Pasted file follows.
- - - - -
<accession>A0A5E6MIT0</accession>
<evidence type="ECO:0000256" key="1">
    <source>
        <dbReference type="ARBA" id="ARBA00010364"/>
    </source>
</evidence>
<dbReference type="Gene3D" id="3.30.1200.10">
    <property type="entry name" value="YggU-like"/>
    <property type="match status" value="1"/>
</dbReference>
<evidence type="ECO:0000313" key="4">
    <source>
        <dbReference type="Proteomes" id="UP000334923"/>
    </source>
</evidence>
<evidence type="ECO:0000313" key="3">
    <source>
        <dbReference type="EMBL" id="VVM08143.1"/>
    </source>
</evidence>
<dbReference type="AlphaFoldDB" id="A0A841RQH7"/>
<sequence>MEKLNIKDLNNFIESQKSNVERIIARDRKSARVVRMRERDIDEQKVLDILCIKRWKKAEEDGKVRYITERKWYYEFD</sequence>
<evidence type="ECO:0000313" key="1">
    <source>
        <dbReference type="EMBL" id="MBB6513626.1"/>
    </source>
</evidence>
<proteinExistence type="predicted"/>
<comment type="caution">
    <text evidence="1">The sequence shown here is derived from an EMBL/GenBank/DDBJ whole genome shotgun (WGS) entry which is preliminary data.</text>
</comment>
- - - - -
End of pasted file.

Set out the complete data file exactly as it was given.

<accession>A0A5E6MIT0</accession>
<evidence type="ECO:0000256" key="1">
    <source>
        <dbReference type="ARBA" id="ARBA00010364"/>
    </source>
</evidence>
<dbReference type="Gene3D" id="3.30.1200.10">
    <property type="entry name" value="YggU-like"/>
    <property type="match status" value="1"/>
</dbReference>
<evidence type="ECO:0000313" key="4">
    <source>
        <dbReference type="Proteomes" id="UP000334923"/>
    </source>
</evidence>
<evidence type="ECO:0000313" key="3">
    <source>
        <dbReference type="EMBL" id="VVM08143.1"/>
    </source>
</evidence>
<dbReference type="AlphaFoldDB" id="A0A841RQH7"/>
<sequence>MEKLNIKDLNNFIESQKSNVERIIARDRKSARVVRMRERDIDEQKVLDILCIKRWKKAEEDGKVRYITERKWYYEFD</sequence>
<evidence type="ECO:0000313" key="1">
    <source>
        <dbReference type="EMBL" id="MBB6513626.1"/>
    </source>
</evidence>
<proteinExistence type="predicted"/>
<comment type="caution">
    <text evidence="1">The sequence shown here is derived from an EMBL/GenBank/DDBJ whole genome shotgun (WGS) entry which is preliminary data.</text>
</comment>